Assessment of the atmospheric mixing layer height and its effects on pollutant dispersion

Assessment of the atmospheric mixing layer height and its effects on pollutant dispersion The atmospheric mixing layer height (MLH) is an important parameter of the planetary boundary layer (PBL) because it affects the transportation and dispersion processes of pollutants emitted from different sources. This study investigated the relationship between the surface temperature inversion, elevated temperature inversion, and MLH within the PBL of the Kuwait by collecting and analyzing measurements of the temperature and the air quality of upper air during 2013. The upper air temperature and the MLH were derived using a microwave temperature profiler. Hourly concentrations of SO2, O3, particulate matter (PM10), NO2, CO, NO x , and non-methane hydrocarbons (NMHCs) in ambient air were measured by air quality monitoring stations. The collected data were used to estimate the hourly MLH for the transportation and dispersion of critical pollutants. The results showed that concentrations of SO2 and PM10 have direct correlation with MLH during the day, whereas they have the reverse relationship at night. Conversely, concentrations of CO, NMHCs, and NO x showed negative correlation with MLH during both day and night, whereas concentrations of O3 showed direct correlation with MLH during both day and night. In addition, the relationship between the PBL and concentrations of critical pollutants in residential areas was clarified. These findings indicate the influence of the MLH on SO2 and PM10 is much greater during the day than at night. The findings of the present study could help improve our understanding of the effects of MLH on air quality. http://www.deepdyve.com/assets/images/DeepDyve-Logo-lg.png Environmental Monitoring and Assessment Springer Journals

Assessment of the atmospheric mixing layer height and its effects on pollutant dispersion

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Publisher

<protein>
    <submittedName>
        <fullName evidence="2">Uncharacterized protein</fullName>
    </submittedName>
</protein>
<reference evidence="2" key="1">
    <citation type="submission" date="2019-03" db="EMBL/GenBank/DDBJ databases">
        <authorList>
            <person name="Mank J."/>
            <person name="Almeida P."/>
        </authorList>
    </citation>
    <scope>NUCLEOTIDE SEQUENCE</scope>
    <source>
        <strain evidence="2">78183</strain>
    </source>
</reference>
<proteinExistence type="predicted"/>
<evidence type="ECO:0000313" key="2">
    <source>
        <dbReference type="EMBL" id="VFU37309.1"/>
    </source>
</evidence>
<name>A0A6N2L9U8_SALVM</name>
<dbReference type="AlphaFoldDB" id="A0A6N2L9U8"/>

Springer Journals
Copyright
Copyright © 2018 by Springer International Publishing AG, part of Springer Nature
Subject
Environment; Monitoring/Environmental Analysis; Environmental Management; Ecotoxicology; Atmospheric Protection/Air Quality Control/Air Pollution; Ecology
ISSN
0167-6369
eISSN
1573-2959
D.O.I.
10.1007/s10661-018-6737-9
Publisher site
See Article on Publisher Site

Abstract

The atmospheric mixing layer height (MLH) is an important parameter of the planetary boundary layer (PBL) because it affects the transportation and dispersion processes of pollutants emitted from different sources. This study investigated the relationship between the surface temperature inversion, elevated temperature inversion, and MLH within the PBL of the Kuwait by collecting and analyzing measurements of the temperature and the air quality of upper air during 2013. The upper air temperature and the MLH were derived using a microwave temperature profiler. Hourly concentrations of SO2, O3, particulate matter (PM10), NO2, CO, NO x , and non-methane hydrocarbons (NMHCs) in ambient air were measured by air quality monitoring stations. The collected data were used to estimate the hourly MLH for the transportation and dispersion of critical pollutants. The results showed that concentrations of SO2 and PM10 have direct correlation with MLH during the day, whereas they have the reverse relationship at night. Conversely, concentrations of CO, NMHCs, and NO x showed negative correlation with MLH during both day and night, whereas concentrations of O3 showed direct correlation with MLH during both day and night. In addition, the relationship between the PBL and concentrations of critical pollutants in residential areas was clarified. These findings indicate the influence of the MLH on SO2 and PM10 is much greater during the day than at night. The findings of the present study could help improve our understanding of the effects of MLH on air quality.

Journal

Environmental Monitoring and AssessmentSpringer Journals

Published: Jun 2, 2018

References

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